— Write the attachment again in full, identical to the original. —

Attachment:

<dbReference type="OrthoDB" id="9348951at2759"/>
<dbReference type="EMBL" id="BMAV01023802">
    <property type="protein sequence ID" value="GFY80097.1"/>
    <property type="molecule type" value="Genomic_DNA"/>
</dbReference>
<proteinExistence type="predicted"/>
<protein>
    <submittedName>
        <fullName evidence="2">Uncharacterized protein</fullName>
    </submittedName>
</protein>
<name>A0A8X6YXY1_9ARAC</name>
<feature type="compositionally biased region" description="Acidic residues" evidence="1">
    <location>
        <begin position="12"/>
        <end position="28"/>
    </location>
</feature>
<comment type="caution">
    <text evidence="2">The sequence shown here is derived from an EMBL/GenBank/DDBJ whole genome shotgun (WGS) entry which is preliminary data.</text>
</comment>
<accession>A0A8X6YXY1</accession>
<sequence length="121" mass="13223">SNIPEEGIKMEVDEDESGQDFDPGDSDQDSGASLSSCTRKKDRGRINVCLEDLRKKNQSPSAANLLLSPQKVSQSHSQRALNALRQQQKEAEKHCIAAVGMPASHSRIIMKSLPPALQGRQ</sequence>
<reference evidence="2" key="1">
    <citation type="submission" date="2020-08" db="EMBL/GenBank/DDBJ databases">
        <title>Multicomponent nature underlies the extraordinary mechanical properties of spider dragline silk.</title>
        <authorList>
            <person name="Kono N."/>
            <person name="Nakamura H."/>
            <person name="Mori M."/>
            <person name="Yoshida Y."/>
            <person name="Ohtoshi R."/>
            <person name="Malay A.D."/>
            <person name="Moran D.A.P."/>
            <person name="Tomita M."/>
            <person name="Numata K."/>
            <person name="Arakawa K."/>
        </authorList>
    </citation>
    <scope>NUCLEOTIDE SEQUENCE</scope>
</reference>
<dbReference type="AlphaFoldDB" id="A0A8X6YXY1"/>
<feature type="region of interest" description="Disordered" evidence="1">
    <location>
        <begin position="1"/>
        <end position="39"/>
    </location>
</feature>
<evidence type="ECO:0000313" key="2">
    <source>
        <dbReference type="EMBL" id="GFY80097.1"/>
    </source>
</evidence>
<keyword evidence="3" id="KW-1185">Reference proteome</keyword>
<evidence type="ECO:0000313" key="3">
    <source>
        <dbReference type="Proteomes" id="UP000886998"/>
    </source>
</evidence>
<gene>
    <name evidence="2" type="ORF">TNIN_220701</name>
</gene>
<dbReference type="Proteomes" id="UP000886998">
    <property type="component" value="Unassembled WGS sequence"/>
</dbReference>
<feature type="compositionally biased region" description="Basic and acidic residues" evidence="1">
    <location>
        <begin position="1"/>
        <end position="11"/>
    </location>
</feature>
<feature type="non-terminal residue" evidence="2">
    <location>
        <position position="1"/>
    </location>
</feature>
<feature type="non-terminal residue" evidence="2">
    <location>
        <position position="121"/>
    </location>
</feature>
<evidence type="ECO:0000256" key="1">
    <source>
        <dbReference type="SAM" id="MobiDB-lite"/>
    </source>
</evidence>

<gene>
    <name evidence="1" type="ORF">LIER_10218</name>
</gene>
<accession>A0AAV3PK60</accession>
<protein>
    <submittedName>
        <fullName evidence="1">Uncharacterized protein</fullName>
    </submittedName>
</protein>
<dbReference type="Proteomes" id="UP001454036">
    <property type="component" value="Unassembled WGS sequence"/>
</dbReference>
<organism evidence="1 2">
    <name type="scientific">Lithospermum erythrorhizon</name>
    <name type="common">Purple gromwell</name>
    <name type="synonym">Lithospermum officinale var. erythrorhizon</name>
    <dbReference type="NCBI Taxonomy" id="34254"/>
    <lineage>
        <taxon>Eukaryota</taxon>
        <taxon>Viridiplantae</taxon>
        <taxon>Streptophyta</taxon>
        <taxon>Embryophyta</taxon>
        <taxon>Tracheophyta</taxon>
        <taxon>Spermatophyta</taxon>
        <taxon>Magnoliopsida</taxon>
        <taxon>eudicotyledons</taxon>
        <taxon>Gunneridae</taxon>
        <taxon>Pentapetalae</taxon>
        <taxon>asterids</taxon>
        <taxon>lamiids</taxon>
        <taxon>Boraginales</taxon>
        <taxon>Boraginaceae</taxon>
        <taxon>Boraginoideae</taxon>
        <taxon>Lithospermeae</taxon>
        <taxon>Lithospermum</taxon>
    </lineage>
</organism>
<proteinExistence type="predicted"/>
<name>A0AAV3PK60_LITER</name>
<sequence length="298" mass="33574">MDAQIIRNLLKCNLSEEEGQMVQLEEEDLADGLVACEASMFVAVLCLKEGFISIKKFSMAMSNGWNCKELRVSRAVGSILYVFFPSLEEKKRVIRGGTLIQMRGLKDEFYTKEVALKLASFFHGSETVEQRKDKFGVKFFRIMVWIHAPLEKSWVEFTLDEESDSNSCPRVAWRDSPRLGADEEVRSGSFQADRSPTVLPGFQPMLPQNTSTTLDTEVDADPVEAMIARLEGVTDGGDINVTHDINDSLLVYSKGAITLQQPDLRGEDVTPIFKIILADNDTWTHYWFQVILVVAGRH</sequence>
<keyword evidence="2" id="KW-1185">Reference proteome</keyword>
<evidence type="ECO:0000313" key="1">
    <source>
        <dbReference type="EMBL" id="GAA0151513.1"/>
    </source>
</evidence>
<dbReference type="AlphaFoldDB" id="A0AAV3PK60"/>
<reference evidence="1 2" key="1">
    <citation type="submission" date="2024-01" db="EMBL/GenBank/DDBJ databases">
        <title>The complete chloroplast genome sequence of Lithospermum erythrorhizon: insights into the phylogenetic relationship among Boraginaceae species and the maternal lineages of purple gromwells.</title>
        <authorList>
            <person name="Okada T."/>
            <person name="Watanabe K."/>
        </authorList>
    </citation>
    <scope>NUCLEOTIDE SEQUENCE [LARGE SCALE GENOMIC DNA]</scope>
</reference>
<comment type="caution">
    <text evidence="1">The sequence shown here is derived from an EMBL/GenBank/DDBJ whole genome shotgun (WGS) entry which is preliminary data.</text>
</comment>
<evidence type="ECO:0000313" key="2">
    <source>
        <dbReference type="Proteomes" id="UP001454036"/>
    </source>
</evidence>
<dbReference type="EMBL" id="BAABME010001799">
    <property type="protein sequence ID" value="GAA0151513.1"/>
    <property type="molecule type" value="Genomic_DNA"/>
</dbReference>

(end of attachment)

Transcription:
<dbReference type="OrthoDB" id="9348951at2759"/>
<dbReference type="EMBL" id="BMAV01023802">
    <property type="protein sequence ID" value="GFY80097.1"/>
    <property type="molecule type" value="Genomic_DNA"/>
</dbReference>
<proteinExistence type="predicted"/>
<protein>
    <submittedName>
        <fullName evidence="2">Uncharacterized protein</fullName>
    </submittedName>
</protein>
<name>A0A8X6YXY1_9ARAC</name>
<feature type="compositionally biased region" description="Acidic residues" evidence="1">
    <location>
        <begin position="12"/>
        <end position="28"/>
    </location>
</feature>
<comment type="caution">
    <text evidence="2">The sequence shown here is derived from an EMBL/GenBank/DDBJ whole genome shotgun (WGS) entry which is preliminary data.</text>
</comment>
<accession>A0A8X6YXY1</accession>
<sequence length="121" mass="13223">SNIPEEGIKMEVDEDESGQDFDPGDSDQDSGASLSSCTRKKDRGRINVCLEDLRKKNQSPSAANLLLSPQKVSQSHSQRALNALRQQQKEAEKHCIAAVGMPASHSRIIMKSLPPALQGRQ</sequence>
<reference evidence="2" key="1">
    <citation type="submission" date="2020-08" db="EMBL/GenBank/DDBJ databases">
        <title>Multicomponent nature underlies the extraordinary mechanical properties of spider dragline silk.</title>
        <authorList>
            <person name="Kono N."/>
            <person name="Nakamura H."/>
            <person name="Mori M."/>
            <person name="Yoshida Y."/>
            <person name="Ohtoshi R."/>
            <person name="Malay A.D."/>
            <person name="Moran D.A.P."/>
            <person name="Tomita M."/>
            <person name="Numata K."/>
            <person name="Arakawa K."/>
        </authorList>
    </citation>
    <scope>NUCLEOTIDE SEQUENCE</scope>
</reference>
<dbReference type="AlphaFoldDB" id="A0A8X6YXY1"/>
<feature type="region of interest" description="Disordered" evidence="1">
    <location>
        <begin position="1"/>
        <end position="39"/>
    </location>
</feature>
<evidence type="ECO:0000313" key="2">
    <source>
        <dbReference type="EMBL" id="GFY80097.1"/>
    </source>
</evidence>
<keyword evidence="3" id="KW-1185">Reference proteome</keyword>
<evidence type="ECO:0000313" key="3">
    <source>
        <dbReference type="Proteomes" id="UP000886998"/>
    </source>
</evidence>
<gene>
    <name evidence="2" type="ORF">TNIN_220701</name>
</gene>
<dbReference type="Proteomes" id="UP000886998">
    <property type="component" value="Unassembled WGS sequence"/>
</dbReference>
<feature type="compositionally biased region" description="Basic and acidic residues" evidence="1">
    <location>
        <begin position="1"/>
        <end position="11"/>
    </location>
</feature>
<feature type="non-terminal residue" evidence="2">
    <location>
        <position position="1"/>
    </location>
</feature>
<feature type="non-terminal residue" evidence="2">
    <location>
        <position position="121"/>
    </location>
</feature>
<evidence type="ECO:0000256" key="1">
    <source>
        <dbReference type="SAM" id="MobiDB-lite"/>
    </source>
</evidence>

<gene>
    <name evidence="1" type="ORF">LIER_10218</name>
</gene>
<accession>A0AAV3PK60</accession>
<protein>
    <submittedName>
        <fullName evidence="1">Uncharacterized protein</fullName>
    </submittedName>
</protein>
<dbReference type="Proteomes" id="UP001454036">
    <property type="component" value="Unassembled WGS sequence"/>
</dbReference>
<organism evidence="1 2">
    <name type="scientific">Lithospermum erythrorhizon</name>
    <name type="common">Purple gromwell</name>
    <name type="synonym">Lithospermum officinale var. erythrorhizon</name>
    <dbReference type="NCBI Taxonomy" id="34254"/>
    <lineage>
        <taxon>Eukaryota</taxon>
        <taxon>Viridiplantae</taxon>
        <taxon>Streptophyta</taxon>
        <taxon>Embryophyta</taxon>
        <taxon>Tracheophyta</taxon>
        <taxon>Spermatophyta</taxon>
        <taxon>Magnoliopsida</taxon>
        <taxon>eudicotyledons</taxon>
        <taxon>Gunneridae</taxon>
        <taxon>Pentapetalae</taxon>
        <taxon>asterids</taxon>
        <taxon>lamiids</taxon>
        <taxon>Boraginales</taxon>
        <taxon>Boraginaceae</taxon>
        <taxon>Boraginoideae</taxon>
        <taxon>Lithospermeae</taxon>
        <taxon>Lithospermum</taxon>
    </lineage>
</organism>
<proteinExistence type="predicted"/>
<name>A0AAV3PK60_LITER</name>
<sequence length="298" mass="33574">MDAQIIRNLLKCNLSEEEGQMVQLEEEDLADGLVACEASMFVAVLCLKEGFISIKKFSMAMSNGWNCKELRVSRAVGSILYVFFPSLEEKKRVIRGGTLIQMRGLKDEFYTKEVALKLASFFHGSETVEQRKDKFGVKFFRIMVWIHAPLEKSWVEFTLDEESDSNSCPRVAWRDSPRLGADEEVRSGSFQADRSPTVLPGFQPMLPQNTSTTLDTEVDADPVEAMIARLEGVTDGGDINVTHDINDSLLVYSKGAITLQQPDLRGEDVTPIFKIILADNDTWTHYWFQVILVVAGRH</sequence>
<keyword evidence="2" id="KW-1185">Reference proteome</keyword>
<evidence type="ECO:0000313" key="1">
    <source>
        <dbReference type="EMBL" id="GAA0151513.1"/>
    </source>
</evidence>
<dbReference type="AlphaFoldDB" id="A0AAV3PK60"/>
<reference evidence="1 2" key="1">
    <citation type="submission" date="2024-01" db="EMBL/GenBank/DDBJ databases">
        <title>The complete chloroplast genome sequence of Lithospermum erythrorhizon: insights into the phylogenetic relationship among Boraginaceae species and the maternal lineages of purple gromwells.</title>
        <authorList>
            <person name="Okada T."/>
            <person name="Watanabe K."/>
        </authorList>
    </citation>
    <scope>NUCLEOTIDE SEQUENCE [LARGE SCALE GENOMIC DNA]</scope>
</reference>
<comment type="caution">
    <text evidence="1">The sequence shown here is derived from an EMBL/GenBank/DDBJ whole genome shotgun (WGS) entry which is preliminary data.</text>
</comment>
<evidence type="ECO:0000313" key="2">
    <source>
        <dbReference type="Proteomes" id="UP001454036"/>
    </source>
</evidence>
<dbReference type="EMBL" id="BAABME010001799">
    <property type="protein sequence ID" value="GAA0151513.1"/>
    <property type="molecule type" value="Genomic_DNA"/>
</dbReference>